Japanese media has been saying for some time that it was the US government who pressured the Noda administration to drop the "zero nuke by 2030" (which morphed into "zero nuke sometime in 2030s) from its new nuclear and environmental policy decision. Tokyo Shinbun reported it a while ago, and now Nikkei Shinbun just reported it with more details. There is no news reported in the US on the matter.
The difference of the Nikkei Shinbun's article is that it names names: President Obama and Secretary of State Hillary Clinton.
It's hard for me to believe that this president has time for trivial matters like actually governing the affairs inside and outside the US in the election year (he must be very busy right now preparing for the big "debate"), but that's what Nikkei Shinbun wants us to believe. The article also mentions Secretary of State Clinton pressuring the Noda administration officials by strongly indicating it was the wish of President Obama and the US Congress that Japan scrap that silly nuclear energy policy.
And then, one added twist: the Nikkei article has disappeared.
The particular article was published on September 25. Nikkei is one of the better ones in retaining the links to the articles, but not in this case. It was still on Nikkei's site as of yesterday, I bookmarked it to write about it later. When I clicked on the link this morning, it was gone.
However, thanks to this blogger, the article was preserved just the way I read it yesterday.
So, here's Nikkei article that has disappeared (9/25/2012; emphasis is mine):
The US request that Japan continue nuclear power plant is "the President's idea"
It has been revealed that the United States government was strongly urging [the Japanese government] to reconsider its policy of "zero nukes in 2030s" which was part of the energy and environmental strategy of the Noda administration, as "President Obama wishes it". [The US objection] was based on the fear that the framework of Japan-US cooperation for non-proliferation and peaceful use of nuclear energy might collapse [under the new policy]. [The Noda administration] eventually shelved the cabinet decision, but this ambiguous resolution may cause further trouble in the future.
According to the multiple government sources, as the Noda administration was moving in August toward explicitly putting down "zero nuke" in the official document, the US strongly requested that Japan reconsider the "zero nuke" policy, saying the request was "the result of discussion at the highest level of the government", indicating it was the Obama administration's consensus, from the president on down.
On September 8, Prime Minister Yoshihiko Noda met with the US Secretary of State Clinton during the APEC meeting in Vladivostok in Russia. Here again, representing the US president, Secretary Clinton expressed concern. While avoiding the overt criticism of the Noda administration's policy, she further pressured Japan by stressing that it was President Obama and the US Congress who were concerned.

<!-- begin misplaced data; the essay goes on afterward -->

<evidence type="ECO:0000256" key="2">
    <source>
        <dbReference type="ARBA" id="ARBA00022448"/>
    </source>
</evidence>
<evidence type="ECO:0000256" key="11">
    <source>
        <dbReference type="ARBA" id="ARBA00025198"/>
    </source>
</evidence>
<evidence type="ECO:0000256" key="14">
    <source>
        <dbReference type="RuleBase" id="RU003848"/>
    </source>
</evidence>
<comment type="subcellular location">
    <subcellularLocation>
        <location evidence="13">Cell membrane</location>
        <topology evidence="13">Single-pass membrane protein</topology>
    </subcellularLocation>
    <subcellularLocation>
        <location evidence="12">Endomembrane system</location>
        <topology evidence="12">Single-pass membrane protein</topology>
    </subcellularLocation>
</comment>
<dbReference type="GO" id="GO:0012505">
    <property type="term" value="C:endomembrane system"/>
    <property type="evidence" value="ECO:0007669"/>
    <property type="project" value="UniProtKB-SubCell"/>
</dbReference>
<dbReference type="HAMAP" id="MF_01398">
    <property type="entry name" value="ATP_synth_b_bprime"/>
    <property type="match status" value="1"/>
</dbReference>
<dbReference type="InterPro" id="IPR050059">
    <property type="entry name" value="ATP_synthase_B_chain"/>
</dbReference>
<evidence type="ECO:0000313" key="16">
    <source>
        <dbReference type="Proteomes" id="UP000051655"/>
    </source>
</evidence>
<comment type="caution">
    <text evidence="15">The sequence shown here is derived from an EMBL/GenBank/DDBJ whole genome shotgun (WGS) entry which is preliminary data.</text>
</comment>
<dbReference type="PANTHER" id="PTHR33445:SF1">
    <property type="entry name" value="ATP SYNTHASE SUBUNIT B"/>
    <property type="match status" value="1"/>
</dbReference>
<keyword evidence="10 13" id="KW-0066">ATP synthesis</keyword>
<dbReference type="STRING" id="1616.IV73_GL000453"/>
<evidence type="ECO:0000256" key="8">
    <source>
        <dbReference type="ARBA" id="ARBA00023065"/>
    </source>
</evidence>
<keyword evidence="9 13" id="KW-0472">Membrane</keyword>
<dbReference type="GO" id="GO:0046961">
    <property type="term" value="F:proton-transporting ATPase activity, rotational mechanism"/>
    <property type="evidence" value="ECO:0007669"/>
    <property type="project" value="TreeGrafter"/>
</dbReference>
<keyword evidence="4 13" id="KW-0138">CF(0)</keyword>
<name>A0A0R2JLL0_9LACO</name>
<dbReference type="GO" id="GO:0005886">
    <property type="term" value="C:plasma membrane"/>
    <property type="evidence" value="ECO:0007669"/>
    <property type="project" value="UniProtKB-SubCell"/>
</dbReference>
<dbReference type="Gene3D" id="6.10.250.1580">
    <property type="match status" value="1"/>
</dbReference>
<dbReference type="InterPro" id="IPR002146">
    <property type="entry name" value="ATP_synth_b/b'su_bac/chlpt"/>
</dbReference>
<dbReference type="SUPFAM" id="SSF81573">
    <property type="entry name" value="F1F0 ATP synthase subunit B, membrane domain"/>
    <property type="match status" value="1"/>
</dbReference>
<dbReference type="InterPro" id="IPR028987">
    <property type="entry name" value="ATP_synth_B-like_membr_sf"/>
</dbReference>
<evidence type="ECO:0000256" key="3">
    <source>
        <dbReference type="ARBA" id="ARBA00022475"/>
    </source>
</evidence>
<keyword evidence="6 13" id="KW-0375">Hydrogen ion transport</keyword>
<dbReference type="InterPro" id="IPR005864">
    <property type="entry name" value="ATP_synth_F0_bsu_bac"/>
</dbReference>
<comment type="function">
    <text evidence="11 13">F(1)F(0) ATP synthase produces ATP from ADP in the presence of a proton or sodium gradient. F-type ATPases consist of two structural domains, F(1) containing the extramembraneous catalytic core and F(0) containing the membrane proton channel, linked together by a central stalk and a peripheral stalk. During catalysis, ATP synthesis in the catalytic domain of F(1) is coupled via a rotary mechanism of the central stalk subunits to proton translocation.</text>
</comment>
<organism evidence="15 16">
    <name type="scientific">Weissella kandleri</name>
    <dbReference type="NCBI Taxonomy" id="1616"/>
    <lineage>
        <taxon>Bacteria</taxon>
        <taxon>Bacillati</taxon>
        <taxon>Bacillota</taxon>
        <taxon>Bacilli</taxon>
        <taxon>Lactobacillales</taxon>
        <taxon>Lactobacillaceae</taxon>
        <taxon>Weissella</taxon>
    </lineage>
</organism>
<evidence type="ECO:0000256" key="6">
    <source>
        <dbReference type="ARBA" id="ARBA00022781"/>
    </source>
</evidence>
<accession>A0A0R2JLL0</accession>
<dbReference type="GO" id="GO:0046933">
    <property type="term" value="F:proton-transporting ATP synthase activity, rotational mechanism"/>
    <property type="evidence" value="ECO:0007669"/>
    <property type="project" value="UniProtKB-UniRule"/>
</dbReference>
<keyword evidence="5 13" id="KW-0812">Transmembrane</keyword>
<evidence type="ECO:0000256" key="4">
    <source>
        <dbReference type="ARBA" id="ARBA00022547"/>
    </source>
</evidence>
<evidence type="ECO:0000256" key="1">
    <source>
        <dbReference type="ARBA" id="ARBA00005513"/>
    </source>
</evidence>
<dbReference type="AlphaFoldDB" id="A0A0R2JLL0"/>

The Noda administration sent its officials, including Special Advisor to Prime Minister Akihisa Nagashima, to the US on an urgent mission to directly discuss matters with the high-ranking White House officials who were frustrated with the Japanese response. By treating the new strategy as only a reference material, the Noda administration averted the confrontation with the US with the "equivocal" resolution (according to the Japanese government source) which allowed the US to interpret the Japanese action as shelving the zero nuke policy.
(According to Former Deputy Energy Secretary Martin,) the US government thinks that "The US energy strategy would be more likely to suffer a direct damage" because of the Japan's policy change toward zero nuclear energy. It is because the Japanese nuclear policy is closely linked also to the nuclear non-proliferation and environmental policies aimed at preventing the global warming under the Obama administration.
In the Atomic Energy Agreement effective as of 1988, Japan and the US agreed to a blanket statement that as long as it is at the Rokkasho Reprocessing Plant, reprocessing of the nuclear fuel is allowed without prior consent from the US. Japan's most important role [in the agreement] is to secure the peaceful use of plutonium without possessing nuclear weapons.
The current Japan-US agreement will expire in 2018, and the government will need to start preliminary, unofficial discussions [with the US] as early as next year. There is some time before the expiration of the agreement, but if Japan leaves its nuclear policy in vague terms the US may object to renewal of permission for nuclear fuel reprocessing. Some (in the Japanese government) say "We are not sure any more what will happen to the renewal of the agreement."
Never mind that Rokkasho Reprocessing Plant, after 19 years of building the facility, is still incomplete, and its operation remains a "trial run".
The US presidential election is on November 6. Why was the Noda administration in such a hurry to have its long-term nuclear policy shot down by the US administration which may or may not be there in a month? My personal conclusion is that Prime Minister Noda wanted to ditch the policy but needed the pretext of "gaiatsu" (external pressure).
And why did Nikkei pull the article?
On the separate news, the Atomic Energy Commission of Japan has just said it will abandon the effort to draw up the Nuclear Energy General Principles. With the establishment of the government's new energy and environmental strategy which left out "zero nuke" policy, the Principles will be decided upon, from now on, by the ministers in charge in a given administration.
Japanese politicians deciding the Principles. (How much more oxymoronic can you get?)